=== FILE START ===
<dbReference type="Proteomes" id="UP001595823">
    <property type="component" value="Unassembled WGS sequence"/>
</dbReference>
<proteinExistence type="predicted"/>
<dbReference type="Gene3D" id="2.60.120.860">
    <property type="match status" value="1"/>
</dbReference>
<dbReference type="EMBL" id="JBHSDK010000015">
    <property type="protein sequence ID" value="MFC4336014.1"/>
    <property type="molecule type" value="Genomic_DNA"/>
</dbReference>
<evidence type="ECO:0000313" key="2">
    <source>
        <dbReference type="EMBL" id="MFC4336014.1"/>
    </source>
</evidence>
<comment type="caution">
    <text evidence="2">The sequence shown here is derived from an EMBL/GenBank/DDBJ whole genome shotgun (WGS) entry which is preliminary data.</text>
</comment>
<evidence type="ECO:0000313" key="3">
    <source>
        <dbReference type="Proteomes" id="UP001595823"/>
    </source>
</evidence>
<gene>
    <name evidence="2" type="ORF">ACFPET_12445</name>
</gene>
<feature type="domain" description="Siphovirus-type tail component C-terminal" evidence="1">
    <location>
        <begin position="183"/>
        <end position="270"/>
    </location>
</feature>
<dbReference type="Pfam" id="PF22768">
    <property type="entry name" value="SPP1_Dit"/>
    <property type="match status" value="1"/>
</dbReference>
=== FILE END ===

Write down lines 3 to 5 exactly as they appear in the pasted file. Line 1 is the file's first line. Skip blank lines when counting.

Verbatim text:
</dbReference>
<proteinExistence type="predicted"/>
<dbReference type="Gene3D" id="2.60.120.860">